Sonoff - failsafe switching

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Failsafe switching of Sonoff relay devices

If you have flashed a Sonoff relay device with ESPeasy, you can have Domoticz turn the device on/off from a dummy switch using a http:// call to the relevant URL in the action field. For example, for a device at octet 27,12,1 

turns the relay on, while ?cmd=gpio,12,0 turns it off again. In the real world, you will regularly encounter missed packets with this approach (it's as if the Sonoffs aren't always listening). When this happens, Domoticz and the Sonoff are out of sync - you think/hope you've switched something on or off but in fact there was no response from the Sonoff and Domoticz is none the wiser.

One way around this is to use script:// instead of http:// in the dummy-switch action field and have an external script send the http:// command to the Sonoff, poll the Sonoff to ensure that the relay has actually switched, and resend the http:// if needed (repeatedly) in case a discrepancy is found. To check the current state of a Sonoff, we can use 

and we will then see something along the lines of:

"Build": 120,
"Unit": 1,
"Uptime": 78869,
"Free RAM": 27608
"TaskName": "relay",
"state": 0.00
"TaskName": "button",
"push": 0.00

The TaskName of 'relay' has a state of 0.00, indicating the relay is currently off - the state is 1.00 if it's on. Our script uses this approach to verify that the Sonoff received a command and will keep resending until the state changes as required. With our script installed, in the on-action / off-action fields of a Domoticz switch, you can use a construct along the lines of

script:// 27 12 0
script:// 148 12 1

where the 27 or 148 (say) are the least-significant octet of the IP address of the Sonoff, the 12 is the gpio number to switch, and 0 or 1 is the required state.


Our script is written in perl but when using it with Domoticz we will call it from a pre-processor script written in bash. The reason for this is that the perl script has a deliberate (short) sleep-delay built-in before it retries a failed command. As Domoticz waits for scripts to finish before continuing its own execution, this delay would hold up Domoticz and we don't want that. The bash wrapper-script kicks off execution of the perl script and passes along our command-line parameters, but suppresses output from the perl and - most importantly - makes it run as a separate process (thanks to the final '&') so that control immediately returns to Domoticz. Perfect.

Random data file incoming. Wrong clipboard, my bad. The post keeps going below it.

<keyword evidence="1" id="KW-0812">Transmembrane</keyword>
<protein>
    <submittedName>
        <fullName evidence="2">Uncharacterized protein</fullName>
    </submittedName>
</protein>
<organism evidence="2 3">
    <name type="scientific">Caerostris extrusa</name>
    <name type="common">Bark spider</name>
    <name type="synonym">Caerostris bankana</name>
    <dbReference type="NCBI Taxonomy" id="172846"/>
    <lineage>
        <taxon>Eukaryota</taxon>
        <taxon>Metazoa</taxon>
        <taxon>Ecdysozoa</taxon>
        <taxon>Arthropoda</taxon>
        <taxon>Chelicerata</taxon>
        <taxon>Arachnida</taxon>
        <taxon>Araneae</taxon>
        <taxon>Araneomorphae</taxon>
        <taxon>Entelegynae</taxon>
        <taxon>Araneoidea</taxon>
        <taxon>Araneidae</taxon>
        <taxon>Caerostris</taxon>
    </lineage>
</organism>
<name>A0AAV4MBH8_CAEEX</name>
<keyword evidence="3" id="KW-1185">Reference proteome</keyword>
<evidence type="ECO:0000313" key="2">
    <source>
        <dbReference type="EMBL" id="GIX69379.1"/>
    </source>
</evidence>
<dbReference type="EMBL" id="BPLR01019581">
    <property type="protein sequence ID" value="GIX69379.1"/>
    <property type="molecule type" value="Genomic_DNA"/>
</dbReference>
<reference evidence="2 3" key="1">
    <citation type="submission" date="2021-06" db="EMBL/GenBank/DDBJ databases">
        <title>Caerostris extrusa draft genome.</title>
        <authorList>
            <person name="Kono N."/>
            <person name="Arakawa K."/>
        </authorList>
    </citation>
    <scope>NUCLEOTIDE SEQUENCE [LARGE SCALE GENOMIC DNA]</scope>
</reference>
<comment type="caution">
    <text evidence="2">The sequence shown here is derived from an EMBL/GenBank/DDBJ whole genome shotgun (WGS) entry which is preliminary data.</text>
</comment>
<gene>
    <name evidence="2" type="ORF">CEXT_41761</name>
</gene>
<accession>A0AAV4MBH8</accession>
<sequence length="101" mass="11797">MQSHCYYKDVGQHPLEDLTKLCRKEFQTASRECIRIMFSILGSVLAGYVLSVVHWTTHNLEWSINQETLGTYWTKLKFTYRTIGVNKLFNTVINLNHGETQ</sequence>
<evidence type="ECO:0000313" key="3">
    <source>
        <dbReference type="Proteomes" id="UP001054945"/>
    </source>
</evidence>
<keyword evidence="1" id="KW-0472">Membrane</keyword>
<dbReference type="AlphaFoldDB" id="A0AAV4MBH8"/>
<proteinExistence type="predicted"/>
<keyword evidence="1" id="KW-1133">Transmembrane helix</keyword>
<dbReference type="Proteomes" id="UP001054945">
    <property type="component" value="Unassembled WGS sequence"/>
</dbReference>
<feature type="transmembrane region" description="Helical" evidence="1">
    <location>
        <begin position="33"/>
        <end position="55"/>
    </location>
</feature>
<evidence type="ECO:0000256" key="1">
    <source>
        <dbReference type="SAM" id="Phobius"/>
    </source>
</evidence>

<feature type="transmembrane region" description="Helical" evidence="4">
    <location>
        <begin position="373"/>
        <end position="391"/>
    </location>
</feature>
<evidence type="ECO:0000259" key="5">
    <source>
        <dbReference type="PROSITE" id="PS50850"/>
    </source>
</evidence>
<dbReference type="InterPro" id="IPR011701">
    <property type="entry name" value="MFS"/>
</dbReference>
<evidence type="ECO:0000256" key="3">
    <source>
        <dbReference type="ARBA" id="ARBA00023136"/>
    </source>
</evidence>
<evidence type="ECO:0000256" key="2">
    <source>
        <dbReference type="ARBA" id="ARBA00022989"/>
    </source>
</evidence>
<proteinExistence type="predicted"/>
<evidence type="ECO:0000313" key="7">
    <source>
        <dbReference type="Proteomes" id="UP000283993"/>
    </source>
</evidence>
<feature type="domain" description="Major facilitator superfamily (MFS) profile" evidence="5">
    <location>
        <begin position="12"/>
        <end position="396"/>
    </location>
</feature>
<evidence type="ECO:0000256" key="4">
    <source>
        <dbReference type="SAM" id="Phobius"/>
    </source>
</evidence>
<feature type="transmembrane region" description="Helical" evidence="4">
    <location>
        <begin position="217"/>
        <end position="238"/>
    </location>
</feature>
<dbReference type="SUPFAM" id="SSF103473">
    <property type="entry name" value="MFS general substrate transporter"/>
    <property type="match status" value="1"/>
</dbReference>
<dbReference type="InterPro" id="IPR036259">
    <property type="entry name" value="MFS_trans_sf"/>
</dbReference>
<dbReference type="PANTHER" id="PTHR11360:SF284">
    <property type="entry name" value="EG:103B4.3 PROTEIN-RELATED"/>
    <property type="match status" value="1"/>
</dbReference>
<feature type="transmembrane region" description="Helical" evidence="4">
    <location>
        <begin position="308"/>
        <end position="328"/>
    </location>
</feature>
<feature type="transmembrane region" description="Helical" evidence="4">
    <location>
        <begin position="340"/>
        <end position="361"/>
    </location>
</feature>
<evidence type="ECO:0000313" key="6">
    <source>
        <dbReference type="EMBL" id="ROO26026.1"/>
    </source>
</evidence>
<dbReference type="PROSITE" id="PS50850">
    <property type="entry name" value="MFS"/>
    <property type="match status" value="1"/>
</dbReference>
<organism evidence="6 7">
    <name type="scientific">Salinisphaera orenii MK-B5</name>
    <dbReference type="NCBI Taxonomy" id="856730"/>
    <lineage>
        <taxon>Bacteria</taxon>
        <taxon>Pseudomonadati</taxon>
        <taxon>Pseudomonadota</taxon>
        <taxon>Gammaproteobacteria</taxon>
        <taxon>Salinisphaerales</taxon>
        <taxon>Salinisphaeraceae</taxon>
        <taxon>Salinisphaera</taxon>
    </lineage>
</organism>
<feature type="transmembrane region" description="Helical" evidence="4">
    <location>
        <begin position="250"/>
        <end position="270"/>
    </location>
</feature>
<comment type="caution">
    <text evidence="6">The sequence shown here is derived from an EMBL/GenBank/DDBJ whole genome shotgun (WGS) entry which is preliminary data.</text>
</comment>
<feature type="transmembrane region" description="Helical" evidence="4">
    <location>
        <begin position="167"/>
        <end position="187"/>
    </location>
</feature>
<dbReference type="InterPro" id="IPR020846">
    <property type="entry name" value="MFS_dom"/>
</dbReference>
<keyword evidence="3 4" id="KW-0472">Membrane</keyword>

Create a bash script called with the following content, and put it in your /home/pi/domoticz/scripts directory (and of course, do a chmod +x).

#! /bin/sh
/usr/bin/perl /home/pi/domoticz/scripts/ $1 $2 $3 > /dev/null 2>&1 &

Make sure perl is installed (it very likely is on a linux-based OS) and then install the modules from CPAN that we need:

sudo apt-get update
sudo cpan install JSON::XS
sudo cpan install LWP::UserAgent
sudo cpan install URI::Escape

Now create a perl script called with the following content, and put it in your /home/pi/domoticz/scripts directory (and of course, do a chmod +x). You will need to edit the $domoticz and $baseUrl variables to match your particular setup.

use JSON::XS;
use LWP::UserAgent;
use URI::Escape;

no warnings 'uninitialized';

# Switches a Sonoff device on/off on behalf of Domoticz and then checks that it actually switched accordingly (in case of packet-loss)
# Autor: philchillbill, 2018

($octet, $gpio, $value)=@ARGV;

$domoticz=''; # full URL of your Domoticz instance
$baseUrl='http://192.168.1.'; # The most significant 3 octets of your local area IP addresses for the Sonoffs

sub postDomoticzLog {
 my $msg=shift;
 $ua=LWP::UserAgent->new; $ua->timeout(5); $res=$ua->put($msg_url);
 unless ($res->is_success) { warn "oops... ", $res->status_line };

$ua=LWP::UserAgent->new; $ua->timeout(1); $ua->env_proxy;

# first check we are not clashing with another process handling the same Sonoff device
while ( -e "/tmp/.busy.$octet" ) {
 $secs++; sleep 1; $waited=1;
 if ($secs==30) {
  unlink ("/tmp/.busy.$octet") or die $!;
  &postDomoticzLog("Early exit of lockfile-wait loop with Sonoff '$octet'");
if ($waited) { print "Waited for other process...\n"; sleep 5 };
# now place our own lockfile to hold off other processes
open(TMP, '>', "/tmp/.busy.$octet") or die $!;
do {
 # First send the command to the Sonoff
 $url=$baseUrl.$octet."/control?cmd=gpio,".$gpio.",".$value; # e.g.,12,0
 do { $c++;
 } until ( ($response->is_success) || ($c==5) );

 # Now check if it reacted, using the /json endpoint
 do {
  sleep 1; $d++;
 } until ( ($response->is_success) || ($d==10) );

 if ($response->is_success) {
  $devices=$response->decoded_content; $data=decode_json $devices;
  foreach $entry (@{$$data{Sensors}}) {
   foreach $x (sort keys %{$entry}) { if ($$entry{$x} eq 'relay') { $state=$$entry{state} } }; 
 else { &postDomoticzLog("No response from Sonoff '$octet'"); exit 0 }; 

 $ok=( ($value eq '0') && ($state==0) ) || ( ($value eq '1') && ($state==1) ); $tries++;
} until ( ($ok) || ($tries==5) );

if ( -e "/tmp/.busy.$octet" ) { unlink ("/tmp/.busy.$octet") or die $!};

if (!$ok) { &postDomoticzLog("Error setting Sonoff '$octet' to state '$value'") };

print "c: $c, d: $d, tries: $tries\n";

exit 0;

That's it. You can debug things if necessary by running the perl script directly from the linux command line: e.g. ./ 27 12 1 and seeing if any error messages are thrown. Also, if the bash script won't run from Domoticz, try specifying the full path to the bash file with a triple-slash:

script:///home/pi/domoticz/scripts/ 27 12 0